23 Whatever you do, do your work heartily, as for the Lord rather than for men, 24 knowing that from the Lord you will receive the reward of the inheritance. It is the Lord Christ whom you serve. ~ Colossians 3:23-24, NASB
As a literary device, the couplet is a verse that is part of a poem—like in the last two lines of a sonnet, or two consecutive rhyming lines in a dramatic monologue or a play. Usually, this kind of two-line verse is an “open couplet” because the couplet’s full meaning often cannot be ascertained from just its two lines.
Then too, the couplet also can be an independent poem or a “closed couplet.” If the couplet can stand alone from the rest of a poem or a play’s scenes, then it is a “closed couplet.”
Whether an open or closed couplet, the couplet always has two consecutive rhyming lines that have the same meter (usually iambic pentameter). Additionally, the couplet always forms a complete thought, resolves a situation, or gives commentary on the work’s theme.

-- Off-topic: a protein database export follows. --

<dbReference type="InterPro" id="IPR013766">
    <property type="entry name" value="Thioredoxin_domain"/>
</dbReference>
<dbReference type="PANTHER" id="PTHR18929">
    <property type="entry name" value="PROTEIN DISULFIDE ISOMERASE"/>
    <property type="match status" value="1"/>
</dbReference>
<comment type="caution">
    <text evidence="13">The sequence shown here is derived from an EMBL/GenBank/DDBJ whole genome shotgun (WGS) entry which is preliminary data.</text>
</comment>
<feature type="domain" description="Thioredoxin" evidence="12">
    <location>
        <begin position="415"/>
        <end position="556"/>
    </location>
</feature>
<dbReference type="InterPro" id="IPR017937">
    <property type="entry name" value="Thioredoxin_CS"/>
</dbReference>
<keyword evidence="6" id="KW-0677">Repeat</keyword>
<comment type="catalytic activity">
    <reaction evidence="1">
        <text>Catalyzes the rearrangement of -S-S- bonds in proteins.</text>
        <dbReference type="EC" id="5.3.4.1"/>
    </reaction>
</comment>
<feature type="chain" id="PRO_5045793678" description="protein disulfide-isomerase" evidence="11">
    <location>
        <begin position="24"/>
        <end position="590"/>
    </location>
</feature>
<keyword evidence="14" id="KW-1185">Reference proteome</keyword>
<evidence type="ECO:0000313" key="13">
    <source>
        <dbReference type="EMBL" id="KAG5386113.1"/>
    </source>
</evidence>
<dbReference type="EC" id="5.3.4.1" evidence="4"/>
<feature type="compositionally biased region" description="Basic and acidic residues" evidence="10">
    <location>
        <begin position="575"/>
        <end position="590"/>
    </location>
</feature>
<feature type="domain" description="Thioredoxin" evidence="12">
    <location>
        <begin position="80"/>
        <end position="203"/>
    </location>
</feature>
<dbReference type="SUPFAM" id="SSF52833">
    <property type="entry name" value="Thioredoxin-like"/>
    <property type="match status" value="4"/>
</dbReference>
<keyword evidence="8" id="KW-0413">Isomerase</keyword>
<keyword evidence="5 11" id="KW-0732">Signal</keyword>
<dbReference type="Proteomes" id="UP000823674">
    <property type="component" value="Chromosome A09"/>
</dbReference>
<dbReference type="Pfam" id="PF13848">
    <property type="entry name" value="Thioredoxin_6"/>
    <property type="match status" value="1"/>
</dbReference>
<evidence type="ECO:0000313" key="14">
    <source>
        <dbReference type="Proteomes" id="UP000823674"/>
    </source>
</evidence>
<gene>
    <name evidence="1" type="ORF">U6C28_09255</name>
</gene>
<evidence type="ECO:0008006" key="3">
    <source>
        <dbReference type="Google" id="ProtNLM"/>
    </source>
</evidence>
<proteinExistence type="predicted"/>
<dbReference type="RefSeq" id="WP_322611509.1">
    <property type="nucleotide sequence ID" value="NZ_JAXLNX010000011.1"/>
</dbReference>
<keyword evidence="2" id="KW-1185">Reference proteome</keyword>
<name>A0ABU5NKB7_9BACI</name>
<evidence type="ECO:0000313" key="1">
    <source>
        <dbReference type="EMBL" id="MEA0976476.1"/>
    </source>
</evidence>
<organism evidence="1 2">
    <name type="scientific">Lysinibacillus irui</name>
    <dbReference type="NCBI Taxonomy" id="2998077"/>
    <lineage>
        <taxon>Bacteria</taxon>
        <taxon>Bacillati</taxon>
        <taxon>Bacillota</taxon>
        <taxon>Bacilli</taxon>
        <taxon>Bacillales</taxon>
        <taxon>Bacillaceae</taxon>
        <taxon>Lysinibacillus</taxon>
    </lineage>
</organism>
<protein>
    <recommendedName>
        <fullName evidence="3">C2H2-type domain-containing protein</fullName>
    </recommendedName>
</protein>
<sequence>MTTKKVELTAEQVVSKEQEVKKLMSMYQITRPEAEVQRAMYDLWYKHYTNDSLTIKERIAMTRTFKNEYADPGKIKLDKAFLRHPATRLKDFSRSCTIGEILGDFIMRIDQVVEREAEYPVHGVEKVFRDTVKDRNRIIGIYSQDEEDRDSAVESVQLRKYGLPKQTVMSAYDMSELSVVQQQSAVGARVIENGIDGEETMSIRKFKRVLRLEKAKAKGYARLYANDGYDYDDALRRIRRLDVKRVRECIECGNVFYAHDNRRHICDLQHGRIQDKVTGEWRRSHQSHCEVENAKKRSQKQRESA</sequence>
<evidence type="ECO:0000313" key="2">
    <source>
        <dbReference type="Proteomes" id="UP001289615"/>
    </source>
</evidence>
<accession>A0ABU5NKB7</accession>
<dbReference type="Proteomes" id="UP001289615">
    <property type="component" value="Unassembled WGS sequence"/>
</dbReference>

Some examples of couplets are as follows—2 open and 2 closed couplets, respectively:
But if thou live, remembere’d not to be,
Die single and thine image dies with thee. ~
from Shakespeare’s “Sonnet III,” lines 13-14
The time is out of joint: O cursed spite,
That ever I was born to set it right!
~ from Shakespeare’s Hamlet, Act 1, Scene 5, Lines 188-189
A little learning is a dang’rous thing;
Drink deep, or taste not the Pierian spring:
~ from Alexander Pope’s An Essay on Criticism, Part 2, Lines 15-16
True wit is nature to advantage dress’d,
What oft was thought, but ne’er so well express’d,
~ from Alexander Pope’s An Essay on Criticism, Part 2, Lines 96-97
Currently, I am working on a third poetry anthology, and I am working on a collection of hearty Bible verses that are seamlessly woven together with earnest prayers and inspirational poems—my couplets. In this posting is one of my many couplet poems that are in my mentioned manuscripts. That couplet appears below, as well as in the above graphic.
Sin chains every victim to Hell’s portals.
Christ’s sacrifice frees accepting mortals.
~ Nadine Drayton-Keen
- Composed April 28, 2017